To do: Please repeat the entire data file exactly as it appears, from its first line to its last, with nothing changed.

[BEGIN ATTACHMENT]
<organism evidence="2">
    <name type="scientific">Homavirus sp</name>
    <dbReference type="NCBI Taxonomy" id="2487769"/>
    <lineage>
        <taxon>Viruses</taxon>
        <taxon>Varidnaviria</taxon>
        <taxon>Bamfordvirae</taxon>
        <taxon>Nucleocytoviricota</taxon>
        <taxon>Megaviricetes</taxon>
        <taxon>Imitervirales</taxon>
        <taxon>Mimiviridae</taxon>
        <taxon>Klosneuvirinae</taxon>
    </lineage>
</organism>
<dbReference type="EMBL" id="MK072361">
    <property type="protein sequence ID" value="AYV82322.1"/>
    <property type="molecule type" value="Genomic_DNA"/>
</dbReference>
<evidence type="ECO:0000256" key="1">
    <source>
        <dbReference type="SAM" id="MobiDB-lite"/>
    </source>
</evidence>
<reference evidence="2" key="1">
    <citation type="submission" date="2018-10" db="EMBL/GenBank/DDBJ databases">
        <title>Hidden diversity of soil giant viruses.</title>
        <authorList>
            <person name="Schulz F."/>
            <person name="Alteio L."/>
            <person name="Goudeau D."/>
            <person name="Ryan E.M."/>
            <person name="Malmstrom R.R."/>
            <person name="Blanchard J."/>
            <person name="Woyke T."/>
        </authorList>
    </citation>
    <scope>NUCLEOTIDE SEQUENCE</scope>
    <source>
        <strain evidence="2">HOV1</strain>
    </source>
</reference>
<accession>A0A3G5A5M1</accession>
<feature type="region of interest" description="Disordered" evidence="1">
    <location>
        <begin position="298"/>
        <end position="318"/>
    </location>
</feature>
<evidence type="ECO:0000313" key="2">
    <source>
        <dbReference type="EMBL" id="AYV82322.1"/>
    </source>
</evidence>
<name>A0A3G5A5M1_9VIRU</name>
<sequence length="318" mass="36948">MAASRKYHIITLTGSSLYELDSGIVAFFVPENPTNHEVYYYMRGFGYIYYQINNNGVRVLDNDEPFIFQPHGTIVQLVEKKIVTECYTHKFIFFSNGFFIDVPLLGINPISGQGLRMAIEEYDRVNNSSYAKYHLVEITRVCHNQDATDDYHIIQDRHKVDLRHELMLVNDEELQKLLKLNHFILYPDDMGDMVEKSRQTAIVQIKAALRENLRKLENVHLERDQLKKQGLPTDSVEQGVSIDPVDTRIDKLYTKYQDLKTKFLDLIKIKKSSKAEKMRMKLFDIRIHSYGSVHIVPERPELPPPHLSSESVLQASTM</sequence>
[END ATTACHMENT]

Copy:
<organism evidence="2">
    <name type="scientific">Homavirus sp</name>
    <dbReference type="NCBI Taxonomy" id="2487769"/>
    <lineage>
        <taxon>Viruses</taxon>
        <taxon>Varidnaviria</taxon>
        <taxon>Bamfordvirae</taxon>
        <taxon>Nucleocytoviricota</taxon>
        <taxon>Megaviricetes</taxon>
        <taxon>Imitervirales</taxon>
        <taxon>Mimiviridae</taxon>
        <taxon>Klosneuvirinae</taxon>
    </lineage>
</organism>
<dbReference type="EMBL" id="MK072361">
    <property type="protein sequence ID" value="AYV82322.1"/>
    <property type="molecule type" value="Genomic_DNA"/>
</dbReference>
<evidence type="ECO:0000256" key="1">
    <source>
        <dbReference type="SAM" id="MobiDB-lite"/>
    </source>
</evidence>
<reference evidence="2" key="1">
    <citation type="submission" date="2018-10" db="EMBL/GenBank/DDBJ databases">
        <title>Hidden diversity of soil giant viruses.</title>
        <authorList>
            <person name="Schulz F."/>
            <person name="Alteio L."/>
            <person name="Goudeau D."/>
            <person name="Ryan E.M."/>
            <person name="Malmstrom R.R."/>
            <person name="Blanchard J."/>
            <person name="Woyke T."/>
        </authorList>
    </citation>
    <scope>NUCLEOTIDE SEQUENCE</scope>
    <source>
        <strain evidence="2">HOV1</strain>
    </source>
</reference>
<accession>A0A3G5A5M1</accession>
<feature type="region of interest" description="Disordered" evidence="1">
    <location>
        <begin position="298"/>
        <end position="318"/>
    </location>
</feature>
<evidence type="ECO:0000313" key="2">
    <source>
        <dbReference type="EMBL" id="AYV82322.1"/>
    </source>
</evidence>
<name>A0A3G5A5M1_9VIRU</name>
<sequence length="318" mass="36948">MAASRKYHIITLTGSSLYELDSGIVAFFVPENPTNHEVYYYMRGFGYIYYQINNNGVRVLDNDEPFIFQPHGTIVQLVEKKIVTECYTHKFIFFSNGFFIDVPLLGINPISGQGLRMAIEEYDRVNNSSYAKYHLVEITRVCHNQDATDDYHIIQDRHKVDLRHELMLVNDEELQKLLKLNHFILYPDDMGDMVEKSRQTAIVQIKAALRENLRKLENVHLERDQLKKQGLPTDSVEQGVSIDPVDTRIDKLYTKYQDLKTKFLDLIKIKKSSKAEKMRMKLFDIRIHSYGSVHIVPERPELPPPHLSSESVLQASTM</sequence>